The World Over: Touching the Live Wire of Love

Kevin Isola as the Gryphon of Dvolnek in The World Over

Transpositions is pleased to announce that, as of today, Cole Matson is joining our rotation of regular contributors.  Welcome to the team, Cole!

In Keith Bunin’s play The World Over, Adam is a castaway who has grown up alone on an island, without a history – but with a sense of destiny. When he is finally rescued, a Balladeer claims that a ring which Adam wears is similar to that of the Lost Prince of Gildoray, the hero of a children’s story who was taken from his kingdom at birth, and will one day return to reclaim his throne, and overthrow its evil usurper.

Adam awakens to his destiny: he is the Lost Prince of Gildoray, and he must save his people. He is not dissuaded by the Balladeer’s insistence that Gildoray is fictitious. He must seek the world over for his lost kingdom.

In his search, he finds and loses a wife and children, and finds and loses his kingdom: Gildoray existed, but was destroyed by a flood. Alone, Adam wanders, wearing the pendant of his dead wife, until he is too tired to wander anymore.

He falls between two battle lines of a civil war, and refuses to move. He tells his story to the warring monarchs, showing them his pendant. From the opposing armies step a young man and woman, wearing identical pendants, which they were found wearing as infants. They are Adam’s two lost children, believed dead.

The two monarchs, moved, agree to unite their kingdoms for one day, as the country Adamus, with Adam as its king. Thus, for a moment, he will finally have his own kingdom, and rest together with his family.

At the end of the day, while Adam’s children sleep on his breast, Adam addresses the earth. ‘The earth is a traveller herself,’ he says, ‘who must be lonely and tired, never able to rest. She must long for someone who can give her peace.’

Adam reaches out his hand, and holds it to the earth. He pats her warm, weary ground, and says:

‘I’m here. I’m here.’

When I saw this play in October 2002, I wept for half an hour afterwards. I wept on the lead actor, Justin Kirk’s, shirt. I wept on the playwright.

I was pierced by the purity of Adam’s faith, by his unfailing belief that his kingdom existed, and by his unending devotion to saving his people, despite a world which told him he was chasing a fairy-tale. Here was a character utterly untainted by cynicism, and I gasped at the beauty of such powerful innocence. I was overwhelmed with joy to experience such a person, whose life was total self-giving, who even at the end of his life reached out to the very dust of the earth, comforting the soil from which his body was made. The cup of his love overflowed until love was spilling out of his entire being. It flowed through his hand, through the earth, through the boards of the theatre, into my seat, and poured out into the tears that ran down my face. My heart broke, and I sobbed with joy.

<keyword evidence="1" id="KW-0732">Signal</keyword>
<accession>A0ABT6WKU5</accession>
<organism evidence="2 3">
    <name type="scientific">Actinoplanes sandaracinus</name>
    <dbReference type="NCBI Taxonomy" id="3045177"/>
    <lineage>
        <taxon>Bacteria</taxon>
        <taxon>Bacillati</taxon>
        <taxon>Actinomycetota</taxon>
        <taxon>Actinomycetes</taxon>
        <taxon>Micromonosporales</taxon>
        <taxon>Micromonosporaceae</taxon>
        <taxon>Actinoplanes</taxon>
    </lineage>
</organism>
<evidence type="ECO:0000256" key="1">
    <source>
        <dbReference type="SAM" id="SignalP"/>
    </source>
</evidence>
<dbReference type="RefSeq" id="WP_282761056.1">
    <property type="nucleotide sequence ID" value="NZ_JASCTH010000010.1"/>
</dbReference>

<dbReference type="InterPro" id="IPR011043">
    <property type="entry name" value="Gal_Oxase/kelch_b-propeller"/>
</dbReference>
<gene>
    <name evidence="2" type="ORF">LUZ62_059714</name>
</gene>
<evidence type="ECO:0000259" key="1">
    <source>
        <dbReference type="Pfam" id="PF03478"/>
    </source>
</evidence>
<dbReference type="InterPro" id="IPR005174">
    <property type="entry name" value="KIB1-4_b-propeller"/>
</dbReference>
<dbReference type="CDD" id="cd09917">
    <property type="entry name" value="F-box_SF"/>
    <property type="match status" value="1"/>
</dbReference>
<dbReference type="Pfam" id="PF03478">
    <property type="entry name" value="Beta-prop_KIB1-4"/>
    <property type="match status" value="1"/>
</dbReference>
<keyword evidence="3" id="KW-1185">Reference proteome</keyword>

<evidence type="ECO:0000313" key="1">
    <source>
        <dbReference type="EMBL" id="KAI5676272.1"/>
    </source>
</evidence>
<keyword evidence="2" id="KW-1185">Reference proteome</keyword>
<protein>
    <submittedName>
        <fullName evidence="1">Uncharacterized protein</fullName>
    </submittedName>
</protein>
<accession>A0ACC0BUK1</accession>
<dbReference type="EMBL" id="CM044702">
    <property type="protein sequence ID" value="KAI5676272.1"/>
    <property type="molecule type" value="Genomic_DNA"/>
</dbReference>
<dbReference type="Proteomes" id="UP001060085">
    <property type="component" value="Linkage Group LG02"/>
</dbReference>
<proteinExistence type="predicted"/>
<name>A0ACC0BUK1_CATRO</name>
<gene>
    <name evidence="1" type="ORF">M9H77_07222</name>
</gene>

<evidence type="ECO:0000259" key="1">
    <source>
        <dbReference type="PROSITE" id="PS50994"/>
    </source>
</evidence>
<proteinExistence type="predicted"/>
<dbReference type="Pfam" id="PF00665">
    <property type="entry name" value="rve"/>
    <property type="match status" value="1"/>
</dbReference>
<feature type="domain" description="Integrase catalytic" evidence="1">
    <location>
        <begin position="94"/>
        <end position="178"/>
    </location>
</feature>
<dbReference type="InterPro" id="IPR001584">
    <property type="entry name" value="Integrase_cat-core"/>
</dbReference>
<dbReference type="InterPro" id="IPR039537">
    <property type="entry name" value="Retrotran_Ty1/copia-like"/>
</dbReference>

I had touched a live wire of love, running through the play, and it shocked my soul. Through Adam, I not only experienced the playwright’s love, and the actor’s, but I loved them in return, and loved all those who have been Adam to me, and to whom I have been Adam. Not least the true Adam, who spent His life in love for us who are earthly. As artists, I believe and know that when we love each other through our art – and when we are loved by others through art – we can shock each other’s souls.

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Photo credit: Joan Marcus.

9 Comments

  • Cole Matson says:

    Thank you for the welcome! I’m excited to be a regular part of Transpositions.

  • Rebecca says:

    I feel weepy after reading this blog post; I can’t imagine I could see the play and not weep for days afterward. I look forward to Cole’s future contributions.

    • Cole Matson says:

      Thanks very much. Glad you enjoyed it. It’s worth ordering the play from Dramatists Play Service.

  • Dave says:

    A beautiful post! Thank you!

  • Pamela Richards says:

    I loved your post, Cole. I cried reading it, and I’ve never seen the play!

    When the soul is touched, living waters flow. When you are moved by a work of art, you know you can never repay the debt. Tears are a sign of grace, mercy recieved. We are stirred by gratitude to pay the debt forward.

    Perhaps in writing this peice you have done that. That’s the way the creative community works; that’s the way the kingdom of heaven spreads.

    That’s the way we return to Eden.

    • Cole Matson says:

      Glad you liked the post, Pamela. I cried writing it.

      You’re right: when we receive love, tears, or other benefits to our soul through a piece of art, it is a grace, and by sharing that grace with others we pay it forward. One of my favourite functions of a critic is to introduce people to new friends, new soul mates in art.

  • Michael Carter says:

    Welcome to Transitions! I look forward to reading more of your work.

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